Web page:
Over half of Haiti’s 11.2 million population live on less than $3 a day, and malnutrition affects 65,000 children under five. Many children under 14 — over a third of Haiti’s population — do not have ready access to health care, clean water, food security or the right to fair and decent work. The question stands: What does child poverty in Haiti look like today, and what obstacles persist in ending it?

It’s easy to forget that statistics reflect the experience of real, living people. Please keep this in mind. Considering this, here are five facts about child poverty in Haiti.

The Statistical Perspective

  1.  Caloric and nutritive malnutrition affects nearly a third of children in Haiti. Out of every five children, one child is malnourished and one out of 10 is acutely malnourished. Before the age of five, one child out of 14 will die. Those who live deal with the effects of inadequate food supplies. Poor access to vital nutrients means that children are subject to poor health, growth and development.
  2. Despite Haiti’s free publication education, only half of elementary-aged children are enrolled in school. Millions of disadvantaged parents have very few with little resources to secure education for their children. This is a result of Haiti privatizing 92% of schools.
  3.  Nearly half a million children are orphaned in Haiti. A significant proportion of these “lost” children are exploited for labor in dangerous conditions. “Host households” take in children whose families cannot provide for them. Many of these children — known colloquially as “restaveks” — end up as victims of human trafficking.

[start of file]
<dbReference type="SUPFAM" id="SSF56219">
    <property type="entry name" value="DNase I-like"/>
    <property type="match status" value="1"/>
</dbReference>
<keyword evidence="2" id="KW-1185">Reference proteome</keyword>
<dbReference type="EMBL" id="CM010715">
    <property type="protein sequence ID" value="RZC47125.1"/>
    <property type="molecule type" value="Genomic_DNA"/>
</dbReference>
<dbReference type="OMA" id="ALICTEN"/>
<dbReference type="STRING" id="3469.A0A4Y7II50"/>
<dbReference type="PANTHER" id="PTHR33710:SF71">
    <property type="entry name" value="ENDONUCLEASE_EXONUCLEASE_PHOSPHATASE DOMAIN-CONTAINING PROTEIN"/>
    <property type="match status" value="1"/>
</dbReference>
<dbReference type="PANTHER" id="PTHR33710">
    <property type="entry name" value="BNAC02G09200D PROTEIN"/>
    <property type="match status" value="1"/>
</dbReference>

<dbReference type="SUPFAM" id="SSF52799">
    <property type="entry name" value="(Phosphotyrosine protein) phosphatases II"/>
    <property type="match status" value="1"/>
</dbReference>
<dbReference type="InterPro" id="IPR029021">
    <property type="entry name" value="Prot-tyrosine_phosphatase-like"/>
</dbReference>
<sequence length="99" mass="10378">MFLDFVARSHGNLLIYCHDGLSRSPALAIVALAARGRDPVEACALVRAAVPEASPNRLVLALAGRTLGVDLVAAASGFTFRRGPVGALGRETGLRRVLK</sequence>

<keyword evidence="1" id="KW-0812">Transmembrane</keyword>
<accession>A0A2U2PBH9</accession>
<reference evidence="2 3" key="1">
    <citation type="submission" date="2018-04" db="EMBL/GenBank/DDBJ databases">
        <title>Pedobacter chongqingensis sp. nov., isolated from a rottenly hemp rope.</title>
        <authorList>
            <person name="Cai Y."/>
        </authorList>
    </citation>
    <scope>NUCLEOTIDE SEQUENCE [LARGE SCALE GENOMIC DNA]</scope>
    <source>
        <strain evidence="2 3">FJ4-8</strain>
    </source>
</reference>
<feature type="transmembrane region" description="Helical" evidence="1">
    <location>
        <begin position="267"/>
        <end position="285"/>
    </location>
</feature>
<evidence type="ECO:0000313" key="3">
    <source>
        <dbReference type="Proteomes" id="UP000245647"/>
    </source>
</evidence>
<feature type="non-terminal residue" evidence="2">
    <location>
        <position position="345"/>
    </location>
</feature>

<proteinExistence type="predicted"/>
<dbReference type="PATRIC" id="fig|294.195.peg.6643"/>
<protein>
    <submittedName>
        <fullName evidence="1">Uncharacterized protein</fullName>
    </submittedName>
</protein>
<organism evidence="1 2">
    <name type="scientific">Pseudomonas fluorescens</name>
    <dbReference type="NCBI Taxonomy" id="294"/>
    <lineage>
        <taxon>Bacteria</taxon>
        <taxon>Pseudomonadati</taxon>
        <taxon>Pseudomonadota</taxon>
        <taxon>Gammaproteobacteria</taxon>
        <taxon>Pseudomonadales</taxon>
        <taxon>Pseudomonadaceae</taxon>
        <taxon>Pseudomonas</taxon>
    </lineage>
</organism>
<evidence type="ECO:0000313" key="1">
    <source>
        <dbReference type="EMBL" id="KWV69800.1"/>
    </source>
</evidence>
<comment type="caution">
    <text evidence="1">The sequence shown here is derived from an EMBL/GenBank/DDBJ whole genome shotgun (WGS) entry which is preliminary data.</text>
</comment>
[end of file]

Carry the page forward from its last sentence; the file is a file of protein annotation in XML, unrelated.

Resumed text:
4.  Adequate health care is hard to come by in Haiti. Child immunization has stagnated at 41%. The proportion of children who die before their first birthday has risen by 2% in the last year – from 57% to 59%. HIV, tuberculosis, and a variety of other chronic, crippling diseases ail an estimated 20,000 children in Haiti, and treatment is increasingly difficult to obtain.

COVID-19

Haiti is particularly prone to natural disasters, in large part due to its geographical situation in the Bermuda. A magnitude 7.0 earthquake ravaged the island of Hispaniola in 2010. A slew of tropical storms, hurricanes and additional earthquakes further compromised Haiti. Nearly 10 years later, Haiti still struggles with recovering from its 2010 earthquake and hurricane Matthew alongside dealing with recent social unrest and COVID-19.

Humanitarian aid efforts are nearing an all-time high for the country, but the efficacy of these programs and endeavors has been questioned. The threats of COVID-19 aren’t the only ones Haiti must face. The future is increasingly uncertain for millions of Haitians and their children, due to equipment shortages, lack of qualified health care professionals and a worsening economic climate.

Ways to Help

What is there to do? Explore The Borgen Project’s homepage. From there, it’s easy to email and call representatives and leaders. There is the option to donate to the cause. For free, one can create momentum on social media to raise awareness about the dire situation in Haiti. A number of ways exist to combat child poverty in Haiti; it just takes action.

Henry Comes-Pritchett
Photo: Flickr

 

Open Heart OrphanageIn the midst of COVID-19 sweeping through Uganda, six children at Open Heart Orphanage have died. However, it was not the virus that claimed their lives. The tragic deaths were a result of hunger and fever, collateral effects of the pandemic.

Food Struggles During the Pandemic

The people of Uganda must fight to stay healthy during the pandemic as well as combat food insecurity. The issue of food affordability is not only an organic result of the pandemic. Back in April, four Ugandan government officials were arrested for conspiring to inflate COVID-19 relief food prices. The effects are far-reaching. According to UNICEF, 6.7 million children under the age of five could suffer from life-threatening malnutrition in 2020.

The Hidden Victims